As surprising as it would seem, this has also spilt into campaigns various Syrian Christian groups calling for a boycott of restaurants and shops selling halal food items. The recent decision by Turkish President Erdogan to turn Hagia Sophia into a mosque is portrayed as another instance of a global Muslim scheme against Christians, conveniently hiding the fact that 13th-century crusaders were the first to ransack Hagia Sophia. The Orthodox Patriarch had to run for his life while the marauding Catholics converted Hagia Sofia into a Catholic place of worship.

Just like Vinson Palathingal in the US, there were community groups in Kerala that put up billboards professing their unflinching support for Trump and prayed for his return to power. Moreover, Syrian Christian family WhatsApp groups and social media are teeming with conspiracy theories targeting Muslims. In many of the cases, this communal vitriol is led by Syrian Catholic priests themselves, like Noble Parackal, who is also a popular face on social media. It suffices to say that these conspiracy theories and victim narratives have found legitimacy and a life independent of reality.

Mainstream political parties in Kerala are all wary of this reality, especially with state assembly elections just around the corner. Through various ways, the community has also started publicly positioning BJP as a potential ally and political alternative. On its part, the BJP, which is struggling to establish a foothold in the state with 47% of the population comprising minorities, has been trying to woo Syrian Christians in a major way. The fact also remains that the first and last MP to win for NDA from Kerala was P. C. Thomas from the Syrian Catholic community, in 2004.

Syrian Christians’ appropriation of ‘Christianity’

Among all the various Syrian Christian denominations, why is it that the Syrian Catholic church is expressly, and almost exclusively, the proponent of this anti-Islam campaign? Further, what are the repressed insecurities of the community that has manifested in such a phenomenon?

Most importantly, at a time when Hindu majoritarianism is extending its grip over India, why is it that the Kerala Christian group has chosen to target another fellow minority group, instead of the Hindu nationalists? Studies need to address this deep-seated insecurity of the community to unpack the unconscious and underlying reasons manifesting in the current public outburst of anger aimed at Muslims.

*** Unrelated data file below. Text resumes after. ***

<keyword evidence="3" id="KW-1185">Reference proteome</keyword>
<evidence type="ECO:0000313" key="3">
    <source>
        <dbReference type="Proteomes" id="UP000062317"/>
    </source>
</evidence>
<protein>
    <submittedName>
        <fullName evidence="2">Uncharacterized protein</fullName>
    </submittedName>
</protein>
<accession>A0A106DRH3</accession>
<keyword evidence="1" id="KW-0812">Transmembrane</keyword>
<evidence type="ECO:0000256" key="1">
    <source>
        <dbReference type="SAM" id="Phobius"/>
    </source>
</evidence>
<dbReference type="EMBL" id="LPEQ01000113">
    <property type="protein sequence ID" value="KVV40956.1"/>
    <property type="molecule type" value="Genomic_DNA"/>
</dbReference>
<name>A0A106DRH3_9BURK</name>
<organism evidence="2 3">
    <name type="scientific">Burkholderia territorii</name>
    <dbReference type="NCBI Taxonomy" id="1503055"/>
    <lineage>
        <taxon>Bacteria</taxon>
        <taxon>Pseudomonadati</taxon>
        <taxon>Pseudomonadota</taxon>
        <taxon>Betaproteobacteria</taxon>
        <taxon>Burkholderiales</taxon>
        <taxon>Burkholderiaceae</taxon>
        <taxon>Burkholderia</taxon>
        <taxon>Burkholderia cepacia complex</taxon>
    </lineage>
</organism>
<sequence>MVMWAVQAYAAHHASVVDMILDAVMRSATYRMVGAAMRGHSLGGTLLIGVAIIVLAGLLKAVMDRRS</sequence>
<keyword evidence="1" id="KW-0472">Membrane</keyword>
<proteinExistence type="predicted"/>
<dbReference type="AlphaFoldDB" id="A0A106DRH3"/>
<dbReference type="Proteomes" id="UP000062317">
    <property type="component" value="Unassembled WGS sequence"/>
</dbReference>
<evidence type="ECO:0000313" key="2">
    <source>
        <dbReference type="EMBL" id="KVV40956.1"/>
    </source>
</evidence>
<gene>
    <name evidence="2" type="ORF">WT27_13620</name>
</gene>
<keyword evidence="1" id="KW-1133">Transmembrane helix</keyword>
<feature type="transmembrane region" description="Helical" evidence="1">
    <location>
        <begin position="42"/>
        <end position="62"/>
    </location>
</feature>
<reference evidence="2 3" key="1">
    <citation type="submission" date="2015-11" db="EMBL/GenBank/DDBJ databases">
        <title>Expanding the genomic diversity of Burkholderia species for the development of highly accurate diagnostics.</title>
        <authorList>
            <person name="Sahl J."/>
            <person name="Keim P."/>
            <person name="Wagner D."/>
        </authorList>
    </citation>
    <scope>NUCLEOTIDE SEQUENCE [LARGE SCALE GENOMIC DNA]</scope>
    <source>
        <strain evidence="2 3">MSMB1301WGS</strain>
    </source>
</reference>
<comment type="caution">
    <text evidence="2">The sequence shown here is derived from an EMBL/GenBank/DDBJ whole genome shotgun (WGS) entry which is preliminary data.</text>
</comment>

Antagonism towards Muslims is not new and has been a popular, but private, sentiment among the members of the community majorly in the erstwhile central Travancore region. As such, one needs to ask why, suddenly, this made its entry into the public sphere with such fervour. For one, it is clear that ‘love jihad’, the conversion of Hagia Sophia into a mosque, halal food controversy, terrorism etc, have been used instrumentally to plug the local antagonism towards Muslims into the global discourse, adding much-needed legitimacy to the anti-Muslim social imagination. This also helps in rhetorically translating the antagonism in such popularly recognised ‘common sense’ terms that would look normal and legitimate.

‘Entirety of Christianity’

One last and most important facet of this phenomenon I wish to highlight is how the Syrian Christians, championing this narrative, always mobilise the entirety of ‘Christianity’ in their rhetoric. This is contradictory. This calls for critical attention, considering how Syrians have always fervently tried to distinguish themselves from the rest of the Christians in everything else that matters. Their exceptionalism and savarna mindset clearly point to a Christianity-caste nexus that actively facilitates the maintenance of caste privileges.

Even their origin stories, related to the first century CE proselytisation mission of St. Thomas, is itself used to distinguish them from those mostly ‘lower’ caste faithful, who are pejoratively called ‘converted Christians’ referring to their more recent turn to the faith. The extent of this caste distinction and discrimination becomes amply clear while considering the fact that Syrian Catholics, with full approval and encouragement of the clergy, refuse to even marry Latin Catholics.

To avoid appearing explicitly casteist, myths like family ‘cultural differences’ which are pitched as monolithic and hereditary, are cited. Moreover, this caste blinded-ness is also a reason why the self-proclaimed protectors of ‘Christianity’, fighting against a so-called global Muslim conspiracy, choose to ignore the long history of violence inflicted by Hindutva organisations on Dalit and other ‘lower’ caste Christians in other parts of India. As such, it is imperative that we need to make visible the caste violence being furthered by ‘savarna‘ Syrian Christians, as they pitch the fiction of unified Christianity in their rhetoric against Muslims.

Bipin Sebastian is a PhD student at Northwestern University, Evanston, Illinois. He studies discursive formations on religion, caste and secularism in India and can be reached at bipinsebastian@u.northwestern.edu